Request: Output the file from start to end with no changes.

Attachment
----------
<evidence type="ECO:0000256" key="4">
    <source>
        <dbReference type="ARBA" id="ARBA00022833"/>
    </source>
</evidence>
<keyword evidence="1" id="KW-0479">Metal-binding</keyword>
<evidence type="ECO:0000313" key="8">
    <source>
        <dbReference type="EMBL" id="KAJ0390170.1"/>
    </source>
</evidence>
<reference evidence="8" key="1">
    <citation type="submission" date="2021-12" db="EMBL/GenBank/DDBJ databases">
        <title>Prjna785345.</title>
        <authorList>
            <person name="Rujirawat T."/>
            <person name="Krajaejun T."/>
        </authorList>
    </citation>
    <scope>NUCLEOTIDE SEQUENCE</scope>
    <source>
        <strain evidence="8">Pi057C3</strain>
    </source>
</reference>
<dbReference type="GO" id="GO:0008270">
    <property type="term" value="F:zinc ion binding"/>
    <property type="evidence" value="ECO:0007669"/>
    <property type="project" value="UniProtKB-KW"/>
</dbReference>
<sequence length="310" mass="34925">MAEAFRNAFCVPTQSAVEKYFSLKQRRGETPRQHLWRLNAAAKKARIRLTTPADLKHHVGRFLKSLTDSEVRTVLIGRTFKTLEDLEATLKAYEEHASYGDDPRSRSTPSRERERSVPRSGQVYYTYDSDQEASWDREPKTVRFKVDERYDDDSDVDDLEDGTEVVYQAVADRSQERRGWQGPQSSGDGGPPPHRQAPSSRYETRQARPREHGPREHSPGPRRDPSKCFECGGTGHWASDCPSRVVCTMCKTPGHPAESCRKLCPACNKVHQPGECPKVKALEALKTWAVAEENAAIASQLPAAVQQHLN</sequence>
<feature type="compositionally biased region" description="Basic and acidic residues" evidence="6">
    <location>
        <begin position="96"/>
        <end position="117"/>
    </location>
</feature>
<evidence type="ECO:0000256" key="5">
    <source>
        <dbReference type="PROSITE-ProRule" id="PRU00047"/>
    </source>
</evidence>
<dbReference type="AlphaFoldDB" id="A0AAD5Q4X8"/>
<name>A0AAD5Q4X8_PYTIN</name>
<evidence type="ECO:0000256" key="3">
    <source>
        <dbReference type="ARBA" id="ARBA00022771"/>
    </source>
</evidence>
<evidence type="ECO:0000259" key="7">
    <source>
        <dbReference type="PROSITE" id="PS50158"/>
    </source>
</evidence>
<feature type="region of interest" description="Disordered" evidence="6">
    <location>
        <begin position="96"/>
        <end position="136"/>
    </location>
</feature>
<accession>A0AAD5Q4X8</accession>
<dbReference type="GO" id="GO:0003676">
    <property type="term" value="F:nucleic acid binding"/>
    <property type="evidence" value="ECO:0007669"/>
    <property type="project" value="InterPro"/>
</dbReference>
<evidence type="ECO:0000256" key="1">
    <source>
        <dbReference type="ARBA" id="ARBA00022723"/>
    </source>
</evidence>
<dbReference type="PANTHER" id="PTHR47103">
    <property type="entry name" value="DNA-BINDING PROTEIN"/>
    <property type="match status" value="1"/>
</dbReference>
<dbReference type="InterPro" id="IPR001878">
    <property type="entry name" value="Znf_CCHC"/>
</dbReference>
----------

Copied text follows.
<evidence type="ECO:0000256" key="4">
    <source>
        <dbReference type="ARBA" id="ARBA00022833"/>
    </source>
</evidence>
<keyword evidence="1" id="KW-0479">Metal-binding</keyword>
<evidence type="ECO:0000313" key="8">
    <source>
        <dbReference type="EMBL" id="KAJ0390170.1"/>
    </source>
</evidence>
<reference evidence="8" key="1">
    <citation type="submission" date="2021-12" db="EMBL/GenBank/DDBJ databases">
        <title>Prjna785345.</title>
        <authorList>
            <person name="Rujirawat T."/>
            <person name="Krajaejun T."/>
        </authorList>
    </citation>
    <scope>NUCLEOTIDE SEQUENCE</scope>
    <source>
        <strain evidence="8">Pi057C3</strain>
    </source>
</reference>
<dbReference type="GO" id="GO:0008270">
    <property type="term" value="F:zinc ion binding"/>
    <property type="evidence" value="ECO:0007669"/>
    <property type="project" value="UniProtKB-KW"/>
</dbReference>
<sequence length="310" mass="34925">MAEAFRNAFCVPTQSAVEKYFSLKQRRGETPRQHLWRLNAAAKKARIRLTTPADLKHHVGRFLKSLTDSEVRTVLIGRTFKTLEDLEATLKAYEEHASYGDDPRSRSTPSRERERSVPRSGQVYYTYDSDQEASWDREPKTVRFKVDERYDDDSDVDDLEDGTEVVYQAVADRSQERRGWQGPQSSGDGGPPPHRQAPSSRYETRQARPREHGPREHSPGPRRDPSKCFECGGTGHWASDCPSRVVCTMCKTPGHPAESCRKLCPACNKVHQPGECPKVKALEALKTWAVAEENAAIASQLPAAVQQHLN</sequence>
<feature type="compositionally biased region" description="Basic and acidic residues" evidence="6">
    <location>
        <begin position="96"/>
        <end position="117"/>
    </location>
</feature>
<evidence type="ECO:0000256" key="5">
    <source>
        <dbReference type="PROSITE-ProRule" id="PRU00047"/>
    </source>
</evidence>
<dbReference type="AlphaFoldDB" id="A0AAD5Q4X8"/>
<name>A0AAD5Q4X8_PYTIN</name>
<evidence type="ECO:0000256" key="3">
    <source>
        <dbReference type="ARBA" id="ARBA00022771"/>
    </source>
</evidence>
<evidence type="ECO:0000259" key="7">
    <source>
        <dbReference type="PROSITE" id="PS50158"/>
    </source>
</evidence>
<feature type="region of interest" description="Disordered" evidence="6">
    <location>
        <begin position="96"/>
        <end position="136"/>
    </location>
</feature>
<accession>A0AAD5Q4X8</accession>
<dbReference type="GO" id="GO:0003676">
    <property type="term" value="F:nucleic acid binding"/>
    <property type="evidence" value="ECO:0007669"/>
    <property type="project" value="InterPro"/>
</dbReference>
<evidence type="ECO:0000256" key="1">
    <source>
        <dbReference type="ARBA" id="ARBA00022723"/>
    </source>
</evidence>
<dbReference type="PANTHER" id="PTHR47103">
    <property type="entry name" value="DNA-BINDING PROTEIN"/>
    <property type="match status" value="1"/>
</dbReference>
<dbReference type="InterPro" id="IPR001878">
    <property type="entry name" value="Znf_CCHC"/>
</dbReference>